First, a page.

The National Consultative ForumDuring his testimony at the Truth and Reconciliation Commission (TRC), Holomisa made reference to a possible bribe that was paid to the former Prime Minister of , Chief George Matanzima and Miss Stella Sicgau, the then incumbent Prime Minister. Holomisa was expelled from the ANC because of these allegations. In November 1996 Holomisa publicly announced consulting South Africans on the need or not for a new political party. With this objective, the National Consultative Forum (NCF) was established on 8 February 1997.
The New Movement ProcessRoelf Meyer left the National Party on 17 May 1997, along with fellow politicians Nilo Botha, Takis Christodoulou, Kobus du Plessis and Annelizé van Wyk, some of whom had resigned their seats in the Gauteng Legislature. At a three-day strategic planning conference in May 1997, it was decided that a political movement should be established capable of unifying people around shared values across racial, historical, ideological and social dividing lines. The New Movement Process (NMP) was then established. Bantu Holomisa and Roelf Meyer (who had met with Meyer still representing the National Party to discuss the process for a new movement) again met at Loftus Versveld, in mid-1997, to discuss working together and agreed in principle to explore the possibility of formal cooperation. A Joint Committee (JC) between the NCF and the NMP was formed to look into matters of common interest. The JC amalgamated its two (NCF and NMP) technical support teams into a Technical Committee (TC) to act as its executive body to implement the brief of the JC. This was to “look into matters of common interest between the two sides… consider… the establishment of a new party at an appropriate time… (and) in regard to the latter question… (investigate) matters of strategy, time scales, policy and funding”. The TC was jointly chaired by Kobus du Plessis (NMP) and Joel Mafenya (NCF) and its first meeting took place at the Carlton Hotel on 22 June 1997. After a joint strategic session at the Vaal Dam in July 1997 it was agreed that a new political party should be formed. The United Democratic Movement was launched at the World Trade Centre, in Kempton Park, on 27 September 1997. Bantu Holomisa was elected the party's first president at its first national congress in June 1998.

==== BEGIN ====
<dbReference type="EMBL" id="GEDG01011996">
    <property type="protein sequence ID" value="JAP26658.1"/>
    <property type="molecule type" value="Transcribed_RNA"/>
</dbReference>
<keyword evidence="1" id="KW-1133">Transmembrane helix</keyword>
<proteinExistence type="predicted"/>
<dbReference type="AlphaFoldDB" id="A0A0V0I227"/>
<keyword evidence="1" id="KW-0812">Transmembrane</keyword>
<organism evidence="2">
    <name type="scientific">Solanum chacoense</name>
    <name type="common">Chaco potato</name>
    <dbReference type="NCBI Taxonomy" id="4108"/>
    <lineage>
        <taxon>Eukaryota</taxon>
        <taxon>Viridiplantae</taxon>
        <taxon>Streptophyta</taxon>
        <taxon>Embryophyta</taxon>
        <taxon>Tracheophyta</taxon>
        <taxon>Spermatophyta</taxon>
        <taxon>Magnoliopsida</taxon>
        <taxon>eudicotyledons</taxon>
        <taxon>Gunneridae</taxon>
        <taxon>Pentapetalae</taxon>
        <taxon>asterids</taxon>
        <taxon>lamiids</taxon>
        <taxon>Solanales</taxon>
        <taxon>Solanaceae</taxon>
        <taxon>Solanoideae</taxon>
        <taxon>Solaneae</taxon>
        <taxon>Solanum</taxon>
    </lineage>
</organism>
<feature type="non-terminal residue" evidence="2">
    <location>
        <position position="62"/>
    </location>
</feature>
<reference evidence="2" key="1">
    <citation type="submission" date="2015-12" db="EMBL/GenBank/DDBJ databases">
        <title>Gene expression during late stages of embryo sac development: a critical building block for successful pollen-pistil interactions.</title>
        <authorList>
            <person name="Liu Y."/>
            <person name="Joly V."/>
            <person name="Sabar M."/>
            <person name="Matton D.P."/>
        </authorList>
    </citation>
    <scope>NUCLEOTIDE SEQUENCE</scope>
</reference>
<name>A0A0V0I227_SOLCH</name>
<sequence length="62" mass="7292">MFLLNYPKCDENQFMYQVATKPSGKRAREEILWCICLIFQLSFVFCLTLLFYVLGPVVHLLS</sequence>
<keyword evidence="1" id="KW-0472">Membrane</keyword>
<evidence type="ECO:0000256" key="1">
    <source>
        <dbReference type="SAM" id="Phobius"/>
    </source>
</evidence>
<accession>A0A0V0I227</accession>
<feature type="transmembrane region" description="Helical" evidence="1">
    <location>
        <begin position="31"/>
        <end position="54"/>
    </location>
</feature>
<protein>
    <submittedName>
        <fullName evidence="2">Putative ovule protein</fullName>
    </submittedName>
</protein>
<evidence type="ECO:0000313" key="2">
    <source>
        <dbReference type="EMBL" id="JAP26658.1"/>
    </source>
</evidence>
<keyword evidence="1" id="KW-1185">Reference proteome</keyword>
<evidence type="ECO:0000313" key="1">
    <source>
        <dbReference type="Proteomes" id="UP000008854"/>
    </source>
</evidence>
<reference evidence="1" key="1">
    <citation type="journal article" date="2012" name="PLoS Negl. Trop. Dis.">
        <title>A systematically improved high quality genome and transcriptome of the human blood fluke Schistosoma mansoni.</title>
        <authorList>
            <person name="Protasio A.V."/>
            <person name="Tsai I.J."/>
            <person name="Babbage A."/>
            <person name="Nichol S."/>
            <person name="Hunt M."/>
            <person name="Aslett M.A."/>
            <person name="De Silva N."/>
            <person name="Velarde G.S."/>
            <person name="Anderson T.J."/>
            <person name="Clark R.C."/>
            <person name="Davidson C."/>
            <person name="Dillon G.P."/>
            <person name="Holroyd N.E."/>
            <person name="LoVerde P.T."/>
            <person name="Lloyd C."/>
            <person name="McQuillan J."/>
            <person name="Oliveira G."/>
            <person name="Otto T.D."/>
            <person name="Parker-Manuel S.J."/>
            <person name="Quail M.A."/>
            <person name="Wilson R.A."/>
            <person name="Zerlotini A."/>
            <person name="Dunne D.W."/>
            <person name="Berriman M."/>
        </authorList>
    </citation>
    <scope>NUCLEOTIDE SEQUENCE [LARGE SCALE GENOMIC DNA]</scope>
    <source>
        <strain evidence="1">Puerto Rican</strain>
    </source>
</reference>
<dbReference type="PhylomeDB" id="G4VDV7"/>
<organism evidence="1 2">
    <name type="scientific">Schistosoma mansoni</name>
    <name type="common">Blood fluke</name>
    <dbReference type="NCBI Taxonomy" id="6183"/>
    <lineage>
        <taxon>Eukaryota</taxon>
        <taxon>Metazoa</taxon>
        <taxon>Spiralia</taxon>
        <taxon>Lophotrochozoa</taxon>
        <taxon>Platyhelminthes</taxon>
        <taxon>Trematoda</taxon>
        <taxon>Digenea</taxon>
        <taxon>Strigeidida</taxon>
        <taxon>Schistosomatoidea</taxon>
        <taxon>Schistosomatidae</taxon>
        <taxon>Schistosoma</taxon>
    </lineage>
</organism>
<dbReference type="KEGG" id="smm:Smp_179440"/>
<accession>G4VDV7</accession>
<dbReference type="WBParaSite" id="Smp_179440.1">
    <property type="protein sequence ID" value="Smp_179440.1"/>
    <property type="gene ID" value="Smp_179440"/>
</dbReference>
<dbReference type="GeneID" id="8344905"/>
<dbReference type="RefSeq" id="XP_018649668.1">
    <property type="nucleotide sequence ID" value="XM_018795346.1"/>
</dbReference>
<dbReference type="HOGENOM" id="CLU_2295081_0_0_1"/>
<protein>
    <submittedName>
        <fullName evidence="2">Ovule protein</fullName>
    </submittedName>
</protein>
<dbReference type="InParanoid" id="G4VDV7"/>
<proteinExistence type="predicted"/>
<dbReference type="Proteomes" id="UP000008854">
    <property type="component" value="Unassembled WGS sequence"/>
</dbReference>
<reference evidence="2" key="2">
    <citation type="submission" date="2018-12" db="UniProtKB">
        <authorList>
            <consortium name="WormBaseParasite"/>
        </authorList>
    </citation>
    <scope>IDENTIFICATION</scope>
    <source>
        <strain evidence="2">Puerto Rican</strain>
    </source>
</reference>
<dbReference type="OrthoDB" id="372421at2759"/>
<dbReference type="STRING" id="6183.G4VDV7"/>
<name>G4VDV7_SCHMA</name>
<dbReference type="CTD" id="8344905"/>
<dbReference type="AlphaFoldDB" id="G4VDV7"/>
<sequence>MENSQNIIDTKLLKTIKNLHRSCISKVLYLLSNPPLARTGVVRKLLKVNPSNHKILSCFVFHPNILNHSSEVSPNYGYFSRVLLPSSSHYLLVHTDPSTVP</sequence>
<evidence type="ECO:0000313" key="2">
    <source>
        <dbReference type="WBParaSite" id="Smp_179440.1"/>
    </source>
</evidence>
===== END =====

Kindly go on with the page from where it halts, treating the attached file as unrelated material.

First electionsAs one of several newcomer parties, UDM was among the most successful in the South African general election, 1999, 1999 general election; the party garnered 3,4% and earned seats in 6 of the 9 provincial legislatures. It also became the official opposition in the Northern Province and its stronghold, the Eastern Cape.